I spent so much of my life doing what I thought I should do instead of what I wanted to do, that I lost my sense of touch. I wasn’t listening to my heart, and spent my days fulfilling my many obligations. It was an ok life, and I wasn’t suffering by any means, but I sure wasn’t thriving.
A few months ago, when I got my freedom through a corporate layoff, I made a commitment to myself: seek out what makes me happy, and let the warm feeling that washes over me when doing something that I’m truly excited about be my guide to making decisions. Essentially, I am regaining my sense of being in touch with myself.
Every morning I wake up and have an idea of what I hope to do for that day. I’m a planner, and that hasn’t changed in my quest of listening to my inner barometer. But now, I ask myself in the morning what I want to do. Sometimes my day ends up as planned, but often it doesn’t. I may feel like not hiking, and that’s ok—I can hike tomorrow. I may want to take the morning off to walk around a park with my dog, and will get my work done in the afternoon. That’s ok too.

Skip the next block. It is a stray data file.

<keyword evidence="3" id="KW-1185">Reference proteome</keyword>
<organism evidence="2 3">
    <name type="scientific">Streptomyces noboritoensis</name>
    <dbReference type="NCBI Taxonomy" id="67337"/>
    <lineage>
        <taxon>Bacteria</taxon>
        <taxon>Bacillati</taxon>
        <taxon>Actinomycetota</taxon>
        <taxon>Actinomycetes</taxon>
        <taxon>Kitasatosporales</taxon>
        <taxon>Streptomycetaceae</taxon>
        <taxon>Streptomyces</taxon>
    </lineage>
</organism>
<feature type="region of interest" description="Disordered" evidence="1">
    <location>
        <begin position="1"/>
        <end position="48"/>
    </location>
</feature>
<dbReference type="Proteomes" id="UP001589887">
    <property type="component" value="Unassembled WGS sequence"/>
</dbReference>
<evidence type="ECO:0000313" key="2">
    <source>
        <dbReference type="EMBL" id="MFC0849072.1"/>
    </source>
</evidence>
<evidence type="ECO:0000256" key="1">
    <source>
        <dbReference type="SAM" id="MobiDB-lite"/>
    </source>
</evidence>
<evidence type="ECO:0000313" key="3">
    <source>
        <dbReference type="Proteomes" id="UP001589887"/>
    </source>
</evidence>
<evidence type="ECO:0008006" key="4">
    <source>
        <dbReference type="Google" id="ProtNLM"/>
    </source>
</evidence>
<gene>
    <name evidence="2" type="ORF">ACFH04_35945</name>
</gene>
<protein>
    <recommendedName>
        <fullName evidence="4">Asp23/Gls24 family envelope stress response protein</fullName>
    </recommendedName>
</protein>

I’m learning that being happy, and actively seeking out my happiness, is the best motivator for me. Showing my suffering as my dedication to a commitment is no longer my method for proving my worth. It sounds silly, but looking back now, I realize that’s exactly what I did. I worked the longest hours to prove that I was a good employee; I sacrificed my personal life to show that I was a hard worker. All these years later, I see that the person I hurt most was me, and that all I gained from my years of self-sacrifice is the learning that it’s not right for me and the ability to recognize that I’m doing it. Balance.
I’m learning to live with less judgment, as doing what feels right makes me happy, and being happy is an end goal now for me. Not that I don’t like seeing that list of checked off items that I’ve completed and feel proud of how productive I’ve been that day, but sometimes, that’s not the day I need. And I now accept that without judgement.
There’s always tomorrow. Today I’m going to have fun.